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BGMC Assists Missionaries in Guatemala Facing COVID-19 Fallout

In Guatemala, poverty-stricken people fear starvation more than the coronavirus.
COVID-19 has struck fear into the hearts of many people around the world, but for Dave and Debbie Amsler, AGWM missionaries to Guatemala, what concerns them even more is the potential “fallout” from the reaction to COVID-19.

The Amslers, who have been missionaries since 2006, focus on meeting the spiritual, physical, emotional, and mental needs of children and teenagers. Every day (prior to the shutdown) they minister to hundreds of kids through their One Way Guatemala outreach.

However, as COVID-19 has started to take lives in Guatemala, the country has followed the lead of other countries and issued a national shut down. That’s where another challenge begins.

‘The concern we have here has more to do with poverty than the sickness,” Dave Amsler says. “Before the outbreak, government stats said that 50% of children do not receive enough calories in their diet to be healthy. We believe that if the national shutdown continues in Guatemala, that many, many more will die from hunger than from the illness.”

However, there is hope. Recently the Amslers received $3,100 in funds from Boys and Girls Missionary Challenge (BGMC) and nearly $3,000 from various churches and individuals.

“In the last several days God has put unsolicited funds in our hands for emergency food relief efforts,” Dave says. “We immediately purchased food and hygiene supplies for an outreach in a red zone (great poverty) in Guatemala City. We completely filled up our Speed the Light truck inside and on our roof rack.”

The Amslers made up packages and went to an area where more than 150 children who attend their Sunday “Planet Kids” church program — that includes a free lunch that Debbie prepares — live.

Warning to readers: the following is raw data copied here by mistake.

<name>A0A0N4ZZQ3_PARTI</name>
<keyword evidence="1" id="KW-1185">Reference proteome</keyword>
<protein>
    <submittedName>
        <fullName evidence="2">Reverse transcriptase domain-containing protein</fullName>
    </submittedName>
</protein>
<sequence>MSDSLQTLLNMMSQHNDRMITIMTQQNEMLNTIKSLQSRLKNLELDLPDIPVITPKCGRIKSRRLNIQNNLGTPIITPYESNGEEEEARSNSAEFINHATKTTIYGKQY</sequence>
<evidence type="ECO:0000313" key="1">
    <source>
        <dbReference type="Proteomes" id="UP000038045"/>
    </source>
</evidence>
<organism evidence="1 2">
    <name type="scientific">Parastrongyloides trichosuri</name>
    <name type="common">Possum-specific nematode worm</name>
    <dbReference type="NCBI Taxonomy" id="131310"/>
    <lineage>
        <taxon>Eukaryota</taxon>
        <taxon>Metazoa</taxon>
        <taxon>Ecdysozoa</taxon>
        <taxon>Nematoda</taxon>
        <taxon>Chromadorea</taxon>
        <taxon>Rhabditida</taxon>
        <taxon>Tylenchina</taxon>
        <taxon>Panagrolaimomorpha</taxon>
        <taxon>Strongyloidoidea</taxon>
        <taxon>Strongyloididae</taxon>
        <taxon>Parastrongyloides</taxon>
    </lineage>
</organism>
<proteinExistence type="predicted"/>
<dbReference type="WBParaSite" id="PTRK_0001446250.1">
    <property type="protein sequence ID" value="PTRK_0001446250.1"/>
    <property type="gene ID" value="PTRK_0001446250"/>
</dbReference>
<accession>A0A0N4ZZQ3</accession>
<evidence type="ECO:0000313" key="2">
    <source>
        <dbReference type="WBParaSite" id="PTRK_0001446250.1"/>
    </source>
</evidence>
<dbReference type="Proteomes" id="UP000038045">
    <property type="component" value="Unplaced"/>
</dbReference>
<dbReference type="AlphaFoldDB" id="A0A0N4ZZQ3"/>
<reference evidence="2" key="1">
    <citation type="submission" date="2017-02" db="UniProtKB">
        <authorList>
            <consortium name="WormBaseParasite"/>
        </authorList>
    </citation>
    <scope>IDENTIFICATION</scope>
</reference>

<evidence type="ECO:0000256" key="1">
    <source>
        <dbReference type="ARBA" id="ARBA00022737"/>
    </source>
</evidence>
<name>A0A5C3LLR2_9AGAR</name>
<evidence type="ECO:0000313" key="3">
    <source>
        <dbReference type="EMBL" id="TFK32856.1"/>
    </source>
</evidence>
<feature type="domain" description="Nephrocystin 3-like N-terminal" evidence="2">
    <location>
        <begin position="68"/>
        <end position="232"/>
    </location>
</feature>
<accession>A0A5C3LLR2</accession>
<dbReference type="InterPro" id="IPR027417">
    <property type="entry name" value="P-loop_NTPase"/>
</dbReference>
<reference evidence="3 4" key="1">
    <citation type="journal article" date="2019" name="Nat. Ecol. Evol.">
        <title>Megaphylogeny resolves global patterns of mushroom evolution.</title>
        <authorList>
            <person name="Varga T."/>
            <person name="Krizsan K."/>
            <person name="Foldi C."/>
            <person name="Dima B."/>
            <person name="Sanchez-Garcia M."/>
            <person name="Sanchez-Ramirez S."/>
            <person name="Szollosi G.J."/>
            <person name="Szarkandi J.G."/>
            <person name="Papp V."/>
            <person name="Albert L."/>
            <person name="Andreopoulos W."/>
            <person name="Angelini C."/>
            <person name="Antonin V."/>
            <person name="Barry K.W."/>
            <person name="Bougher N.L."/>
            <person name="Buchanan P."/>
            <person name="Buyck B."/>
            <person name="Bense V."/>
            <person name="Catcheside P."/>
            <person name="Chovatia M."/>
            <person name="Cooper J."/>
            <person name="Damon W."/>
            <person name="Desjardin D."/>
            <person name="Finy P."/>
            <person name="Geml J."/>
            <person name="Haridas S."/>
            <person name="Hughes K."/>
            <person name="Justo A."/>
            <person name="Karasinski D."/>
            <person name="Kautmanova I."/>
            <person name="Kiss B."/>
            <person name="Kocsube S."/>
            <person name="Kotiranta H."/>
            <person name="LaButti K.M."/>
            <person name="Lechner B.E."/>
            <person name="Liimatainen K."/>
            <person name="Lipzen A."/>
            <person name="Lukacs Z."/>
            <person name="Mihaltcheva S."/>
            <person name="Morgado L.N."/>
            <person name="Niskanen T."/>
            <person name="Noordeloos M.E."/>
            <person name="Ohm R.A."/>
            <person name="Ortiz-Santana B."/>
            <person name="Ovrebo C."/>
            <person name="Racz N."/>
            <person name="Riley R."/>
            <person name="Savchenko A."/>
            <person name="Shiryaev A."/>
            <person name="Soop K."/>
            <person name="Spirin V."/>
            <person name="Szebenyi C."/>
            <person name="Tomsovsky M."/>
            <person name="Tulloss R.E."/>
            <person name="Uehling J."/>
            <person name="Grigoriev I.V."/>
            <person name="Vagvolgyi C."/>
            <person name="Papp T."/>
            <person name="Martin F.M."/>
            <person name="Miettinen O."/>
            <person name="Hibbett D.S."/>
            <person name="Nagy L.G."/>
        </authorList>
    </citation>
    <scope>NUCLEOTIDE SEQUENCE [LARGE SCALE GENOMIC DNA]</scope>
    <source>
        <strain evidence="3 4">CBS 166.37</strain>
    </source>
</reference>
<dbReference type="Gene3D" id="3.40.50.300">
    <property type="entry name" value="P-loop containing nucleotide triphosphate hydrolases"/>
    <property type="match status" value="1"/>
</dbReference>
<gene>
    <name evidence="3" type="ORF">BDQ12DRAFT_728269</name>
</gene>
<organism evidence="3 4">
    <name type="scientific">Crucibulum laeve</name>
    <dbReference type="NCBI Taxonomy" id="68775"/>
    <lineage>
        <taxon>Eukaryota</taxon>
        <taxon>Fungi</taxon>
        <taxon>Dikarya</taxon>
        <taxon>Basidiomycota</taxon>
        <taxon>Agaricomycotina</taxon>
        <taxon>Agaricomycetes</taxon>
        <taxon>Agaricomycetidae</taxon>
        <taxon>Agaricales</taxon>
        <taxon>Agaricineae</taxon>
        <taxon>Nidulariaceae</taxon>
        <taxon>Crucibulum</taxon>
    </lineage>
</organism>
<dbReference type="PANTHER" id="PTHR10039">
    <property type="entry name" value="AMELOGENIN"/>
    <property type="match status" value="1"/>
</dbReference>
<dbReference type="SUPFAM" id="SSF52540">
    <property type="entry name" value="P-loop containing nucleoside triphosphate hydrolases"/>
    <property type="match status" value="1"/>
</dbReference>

“Most of those children and their parents live in extremely humble homes on steep hillsides.” Dave explains. “They have no address and no phone access. Communication with them is only by word of mouth. We had to carry the packages in by hand because there are only footpaths to those homes.”

A friend of the Amslers provided security for them because the areas they were taking the packages to is also known for gang violence, theft, extorsion, and drugs.

“The families we were able to deliver the packages to wept with joy for the gift of food,” Dave says. “One dad with two young girls told me he felt new hope.”

In addition to trying to provide for the families of Planet Kids, the Amslers are sending relief help to key pastors in various locations of Guatemala.

“It would be extremely difficult to purchase supplies, transport, and then distribute relief packages outside of Guatemala City,” Dave says. “So, we sent funds to pastors in Jalapa, Jutiapa, Moyuta, Pixabel, Solola, Patzun, Villa Nueva, La Paz, and Santa Elena Barillas. The pastors were able to purchase supplies locally, package them, and distribute emergency food.

The Amslers learned that one pastor delivered food packages to nearly three dozen families via a wheel barrow because he didn’t own a vehicle; another pastor delivered more than five dozen packages to people in need from his church and neighbors in need — 11 accepted Christ as their Lord and Savior because of that outreach.

“When we called Yoli Rodas, the pastor’s wife of Nazarene Assemblies of God in Santa Elena Barillas to announce we were sending help, she wept so hard she could not speak,” Dave says. “Debbie and I could not physically do a fraction of what our pastor friends were able to do.”

“BGMC serves as the ‘critical needs fund’ for Assemblies of God missionaries,” states David Boyd, national BGMC director. “Around the world, food has become the critical need. Probably half of the world’s families work a day, get paid, and buy food on the way home. What happens when they can’t work that day, or that week? We are so grateful that churches mobilize their families as kids earn money to send to the critical needs fund for BGMC to send on to our missionaries. The lives that are saved are saved from their sin and from starvation.”

Although the Amslers know that the need is still great and will only increase as the shutdown continues, they’re believing God for miracles.

“I believe there are miracles in the middle of this crisis,” Dave Amsler says. “Who knows, but what God may multiply the food. He did it before.”